Christmas is just around the corner, and it is a great time to make some new ornaments to hang on the Christmas tree and create a unique table decoration for your home or classroom. In this fun and easy Christmas Math project, you will do just that! We will be exploring geometry, 3D nets and Sierpinski Triangles, all while making fun Christmas crafts, ornaments and decorations.
CHRISTMAS GEOME-TREE DIY PROJECT
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Geometry is the part of Math that helps us understand all these shapes. How do you pronounce geometry… well it is ‘je-aa-ma-tree’. That tree sound at the end was the perfect inspiration for us to make this Geome-Tree project for the holidays. We will be using different shapes to create unique Christmas ornaments and decorations. All while learning a little math, which makes this the perfect project for the classroom.
What is Geometry?
OK, so the name is cool, but what is geometry in math?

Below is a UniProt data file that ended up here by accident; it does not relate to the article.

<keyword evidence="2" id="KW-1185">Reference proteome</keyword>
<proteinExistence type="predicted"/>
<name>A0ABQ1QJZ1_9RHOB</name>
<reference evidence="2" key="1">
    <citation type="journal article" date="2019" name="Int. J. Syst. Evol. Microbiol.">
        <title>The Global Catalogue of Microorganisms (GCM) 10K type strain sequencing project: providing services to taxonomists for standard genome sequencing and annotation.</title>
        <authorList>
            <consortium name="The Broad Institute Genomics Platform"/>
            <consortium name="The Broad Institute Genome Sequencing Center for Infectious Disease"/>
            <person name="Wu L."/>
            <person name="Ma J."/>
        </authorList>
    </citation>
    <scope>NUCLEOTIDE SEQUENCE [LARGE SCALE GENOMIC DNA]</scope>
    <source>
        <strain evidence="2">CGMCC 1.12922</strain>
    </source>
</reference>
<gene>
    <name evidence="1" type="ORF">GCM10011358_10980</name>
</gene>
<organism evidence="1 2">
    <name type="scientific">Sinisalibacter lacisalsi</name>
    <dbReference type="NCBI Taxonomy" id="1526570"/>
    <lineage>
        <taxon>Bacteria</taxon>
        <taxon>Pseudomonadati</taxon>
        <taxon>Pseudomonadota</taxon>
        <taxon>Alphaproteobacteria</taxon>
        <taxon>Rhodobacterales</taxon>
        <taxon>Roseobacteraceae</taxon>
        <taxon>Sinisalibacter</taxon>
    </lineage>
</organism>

Geometry helps us understand shapes, their sizes and how they are constructed. Think of your classroom: the rectangular desks, the round clock on the wall, and the parallel lines on your notebook paper. Geometry is everywhere! But it’s not just about identifying shapes. It’s also about understanding the “rules” that govern them. Like, did you know that the angles in a triangle always add up to 180 degrees? Cool, right?
In geometry, you will learn many new words to help you make sense of the different shapes and how many of the same shapes put together can create an entirely new shape or object.
Let’s look at some of the words that will help us do this:
Lines – Lines can be straight or curved.
Angles – Angles show us how and where lines meet each other.
Points – A point is where two lines meet or cross each other.
Rays – A ray is a straight line that starts at a point and can go on and on in one direction.
Planes – A plane is an invisible, flat surface that can go on and on in two directions. A plane does not have any thickness. It is always flat. The top of a table is a plane. A door, a piece of paper, a wall, a window, and a TV screen are planes, too.
Plus of course all of the names of shapes from squares (2D) to cubes (3D), circles (2D) to spheres (3D). Let’s learn about dimensions now.
2D vs 3D Shapes
Shapes also have dimensions, they can be 2D (two-dimensional) or 3D (three-dimensional).